A lightning storm at the end of last June gave birth to a small fire on a slope above the Chetco River in the Kalmiopsis Wilderness. After smoldering a few weeks — perhaps in a dead tree trunk — the fire grew into a half-acre blaze that was noticed July 12 by a commercial airline pilot.
"Within 15 minutes of the initial report, the decision was made to fully suppress the fire," said Craig Trulock, Rogue River-Siskiyou National Forest deputy supervisor.
Ninety minutes later, four firefighters rappelled out of a helicopter to tackle the wildfire, landing on a ridge nearby to avoid the burning logs and other flaming debris rolling downhill. On that first day, helicopters dumped 54 bucket loads of water on the fire.
The next day, additional rappellers dropped in to help tame the now 10-acre Chetco Bar fire, but those firefighters found "staying upright a challenge."
“At one point, I remember it taking me 30 minutes to move about 20 feet," said a senior firefighter in a report titled "Timeline of the Chetco Bar fire," which was recently released by RRSNF (http://arcg.is/2fxCsAZ).
"I was having to cut away brush to clear a narrow path. I kept falling and basically had to belly crawl across the slope. The extremely steep slopes covered in madrone and tan oak leaves made it very difficult to walk, especially downhill, because of how slippery the ground cover was. I kept thinking to myself, ‘It’s too steep, too dangerous in here.' ”
Two additional crew bosses flying over the landscape to assess whether to drop another 40 firefighters into the mix declined the assignment for safety reasons — and after 24 hours of attempted direct suppression tactics, with their clothing in "tatters," the firefighters already on the ground were forced to pull back.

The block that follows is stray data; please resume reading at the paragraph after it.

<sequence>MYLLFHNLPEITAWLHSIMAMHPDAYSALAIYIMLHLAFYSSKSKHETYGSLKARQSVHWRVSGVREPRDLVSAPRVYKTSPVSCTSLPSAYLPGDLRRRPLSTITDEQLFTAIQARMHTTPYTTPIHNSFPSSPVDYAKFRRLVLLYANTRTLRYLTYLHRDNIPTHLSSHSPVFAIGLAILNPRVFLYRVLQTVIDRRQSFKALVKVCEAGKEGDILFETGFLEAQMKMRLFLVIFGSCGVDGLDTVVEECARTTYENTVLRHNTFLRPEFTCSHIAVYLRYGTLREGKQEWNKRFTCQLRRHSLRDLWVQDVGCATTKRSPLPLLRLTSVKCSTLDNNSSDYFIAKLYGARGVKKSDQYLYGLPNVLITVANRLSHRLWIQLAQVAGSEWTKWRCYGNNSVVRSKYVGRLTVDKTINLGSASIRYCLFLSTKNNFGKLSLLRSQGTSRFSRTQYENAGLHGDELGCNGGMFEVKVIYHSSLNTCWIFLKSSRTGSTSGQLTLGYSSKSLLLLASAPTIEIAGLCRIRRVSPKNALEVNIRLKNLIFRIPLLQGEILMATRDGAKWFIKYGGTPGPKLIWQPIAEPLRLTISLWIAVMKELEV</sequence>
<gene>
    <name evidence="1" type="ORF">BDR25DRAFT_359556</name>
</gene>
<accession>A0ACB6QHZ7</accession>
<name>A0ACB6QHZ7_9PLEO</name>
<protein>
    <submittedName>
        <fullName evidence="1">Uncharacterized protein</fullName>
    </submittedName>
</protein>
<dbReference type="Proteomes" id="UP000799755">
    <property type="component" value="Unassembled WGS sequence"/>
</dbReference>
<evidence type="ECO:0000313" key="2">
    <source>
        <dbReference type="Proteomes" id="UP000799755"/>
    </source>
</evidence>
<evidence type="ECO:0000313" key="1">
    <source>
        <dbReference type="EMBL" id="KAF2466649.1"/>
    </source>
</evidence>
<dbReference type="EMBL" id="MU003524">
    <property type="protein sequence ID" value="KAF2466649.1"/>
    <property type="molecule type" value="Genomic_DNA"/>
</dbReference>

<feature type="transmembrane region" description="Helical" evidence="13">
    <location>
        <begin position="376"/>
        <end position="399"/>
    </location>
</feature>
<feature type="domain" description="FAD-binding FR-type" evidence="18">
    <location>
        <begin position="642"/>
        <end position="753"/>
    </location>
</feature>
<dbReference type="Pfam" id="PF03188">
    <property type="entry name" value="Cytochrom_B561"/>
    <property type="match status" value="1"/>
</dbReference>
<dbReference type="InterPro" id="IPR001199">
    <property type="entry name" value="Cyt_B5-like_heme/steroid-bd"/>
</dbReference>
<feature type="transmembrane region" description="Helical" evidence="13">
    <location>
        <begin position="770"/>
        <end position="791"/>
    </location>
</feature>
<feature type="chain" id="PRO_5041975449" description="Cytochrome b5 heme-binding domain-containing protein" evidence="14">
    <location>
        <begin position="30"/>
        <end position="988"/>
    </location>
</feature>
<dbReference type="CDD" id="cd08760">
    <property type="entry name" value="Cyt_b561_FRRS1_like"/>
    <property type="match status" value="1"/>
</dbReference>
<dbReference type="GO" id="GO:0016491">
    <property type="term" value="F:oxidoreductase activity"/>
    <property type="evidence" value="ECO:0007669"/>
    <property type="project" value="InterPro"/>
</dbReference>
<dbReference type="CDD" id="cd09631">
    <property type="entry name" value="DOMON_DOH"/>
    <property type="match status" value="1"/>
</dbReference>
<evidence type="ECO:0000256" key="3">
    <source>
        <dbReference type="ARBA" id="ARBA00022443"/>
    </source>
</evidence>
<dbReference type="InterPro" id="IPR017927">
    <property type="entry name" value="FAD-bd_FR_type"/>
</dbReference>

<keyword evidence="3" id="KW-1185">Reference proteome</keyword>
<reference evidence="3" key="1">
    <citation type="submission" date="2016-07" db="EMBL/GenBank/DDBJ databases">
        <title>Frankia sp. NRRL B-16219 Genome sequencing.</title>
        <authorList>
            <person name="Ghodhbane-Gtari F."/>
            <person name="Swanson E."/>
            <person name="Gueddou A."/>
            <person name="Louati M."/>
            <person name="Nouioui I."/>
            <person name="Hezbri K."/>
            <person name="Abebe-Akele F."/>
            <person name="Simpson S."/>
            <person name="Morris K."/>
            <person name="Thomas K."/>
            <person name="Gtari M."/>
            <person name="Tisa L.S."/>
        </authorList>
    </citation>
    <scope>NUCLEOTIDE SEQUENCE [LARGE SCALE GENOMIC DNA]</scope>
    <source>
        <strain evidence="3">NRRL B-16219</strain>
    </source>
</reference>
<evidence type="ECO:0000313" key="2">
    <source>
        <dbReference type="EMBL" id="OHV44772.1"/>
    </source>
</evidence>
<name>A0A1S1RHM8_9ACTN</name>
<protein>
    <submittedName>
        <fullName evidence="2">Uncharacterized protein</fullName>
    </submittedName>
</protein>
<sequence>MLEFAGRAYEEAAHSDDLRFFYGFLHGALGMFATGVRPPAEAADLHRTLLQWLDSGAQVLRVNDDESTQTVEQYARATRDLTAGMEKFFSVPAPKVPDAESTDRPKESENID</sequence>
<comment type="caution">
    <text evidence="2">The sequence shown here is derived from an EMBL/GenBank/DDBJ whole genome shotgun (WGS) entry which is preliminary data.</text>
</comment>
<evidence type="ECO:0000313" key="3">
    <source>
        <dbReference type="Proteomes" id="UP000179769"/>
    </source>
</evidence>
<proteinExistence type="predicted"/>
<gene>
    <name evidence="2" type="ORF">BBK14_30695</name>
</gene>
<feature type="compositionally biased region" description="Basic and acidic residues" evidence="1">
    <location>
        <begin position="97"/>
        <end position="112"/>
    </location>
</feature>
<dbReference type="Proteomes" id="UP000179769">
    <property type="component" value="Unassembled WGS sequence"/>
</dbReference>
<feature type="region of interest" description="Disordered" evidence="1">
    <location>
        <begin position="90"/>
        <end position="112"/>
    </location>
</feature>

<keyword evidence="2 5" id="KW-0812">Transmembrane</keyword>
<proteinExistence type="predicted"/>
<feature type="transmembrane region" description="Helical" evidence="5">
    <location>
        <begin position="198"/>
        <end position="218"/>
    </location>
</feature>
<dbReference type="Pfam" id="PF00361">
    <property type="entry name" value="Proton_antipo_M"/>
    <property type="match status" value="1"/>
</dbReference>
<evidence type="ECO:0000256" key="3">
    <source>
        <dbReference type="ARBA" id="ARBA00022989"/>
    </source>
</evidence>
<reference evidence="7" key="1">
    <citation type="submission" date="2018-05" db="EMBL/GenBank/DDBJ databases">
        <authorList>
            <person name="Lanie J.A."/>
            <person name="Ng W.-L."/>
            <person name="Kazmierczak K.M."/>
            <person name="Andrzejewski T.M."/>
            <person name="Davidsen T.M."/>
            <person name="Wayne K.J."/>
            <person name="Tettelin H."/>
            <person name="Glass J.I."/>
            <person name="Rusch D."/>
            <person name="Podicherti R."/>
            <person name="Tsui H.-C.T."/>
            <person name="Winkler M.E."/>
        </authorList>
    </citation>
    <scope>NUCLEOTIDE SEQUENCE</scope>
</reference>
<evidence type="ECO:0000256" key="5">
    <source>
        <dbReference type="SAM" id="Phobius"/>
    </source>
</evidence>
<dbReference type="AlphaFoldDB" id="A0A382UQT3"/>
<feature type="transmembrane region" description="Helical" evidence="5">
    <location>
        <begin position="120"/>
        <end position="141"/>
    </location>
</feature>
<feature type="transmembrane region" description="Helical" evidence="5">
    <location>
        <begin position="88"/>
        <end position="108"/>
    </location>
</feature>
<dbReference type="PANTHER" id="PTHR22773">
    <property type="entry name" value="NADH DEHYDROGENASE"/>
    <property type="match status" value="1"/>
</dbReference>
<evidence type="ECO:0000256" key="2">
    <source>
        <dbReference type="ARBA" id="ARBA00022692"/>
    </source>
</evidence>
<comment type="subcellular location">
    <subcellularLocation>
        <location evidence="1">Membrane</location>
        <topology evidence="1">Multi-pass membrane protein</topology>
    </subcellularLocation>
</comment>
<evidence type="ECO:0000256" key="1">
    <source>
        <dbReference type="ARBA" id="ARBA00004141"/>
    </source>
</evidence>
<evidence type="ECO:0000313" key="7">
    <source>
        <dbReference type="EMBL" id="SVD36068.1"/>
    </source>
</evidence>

"Those firefighters did a fabulous job in their initial attack," said forest Supervisor Rob MacWhorter. "Based on terrain, fire behavior and weather conditions, they simply made the right decisions around risk management."
Last week, in a series of four public meetings in the towns most affected by the Chetco Bar fire (Brookings, Gold Beach, Agness and Cave Junction), officials from multiple agencies made a case for the combined effort to suppress the blaze from the start. They said heavy springtime rainfall had produced tall, fine fuels, and later, when an intense heat wave kicked in, vegetation dried out, which set the stage for a difficult wildfire season. Finally, high "Checto effect" winds helped blow the fire up to 191,000 acres.
Adding in the 37,000-acre Miller Complex and 27,460-acre High Cascade fires, MacWhorter said 16 percent of the land base in the RRSNF burned this year.
"We were also competing with other National Forest regions for resources, particularly in Montana. So hot shot crews, incident management teams and aircraft were hard to come by," he said. "And finite resources can be pulled from one fire to another if higher values are threatened."
Firefighting anywhere in the Kalmiopsis is a challenge, and countless firefighters on the Chetco Bar fire reported some of the most "grueling," "scary" and "volatile" conditions of their careers.
Michael G. Apicello knows what they're talking about. In the 1980s, he was a smokejumper assigned to the now-closed Siskiyou Smokejumper base near Cave Junction, until injury in the line of duty grounded him. He went on to become a national spokesperson for the U.S. Forest Service Aviation Management Program and a risk management and safety specialist.
"The only thing the smokejumpers could do when they got on the ground was run for their lives," said Apicello, about the 1987 Silver fire, which also burned in the Kalmiopsis.
Now retired, Apicello lives near Brookings, where six houses and several other structures were lost to the Chetco Bar fire.
"My own home was at risk, too. We evacuated for 15 days."
But at the public meeting in Brookings last week, he told the crowd that firefighters shouldn’t have to risk their lives for people who choose to live in homes nestled into wildland-urban interface areas.
"Wildfire fatalities have increased over the last 20 years due to three causes: aviation accidents from trying to get resources into areas where it's not safe; trying to move firefighters up and down steep slopes; and from snags falling on firefighters," he said. "Since 1994, I've dealt with at least 200 firefighter deaths, and I've come to believe that no structure is worth the life of a single firefighter."
— Reach Cave Junction freelance writer Annette McGee Rasch at firstname.lastname@example.org.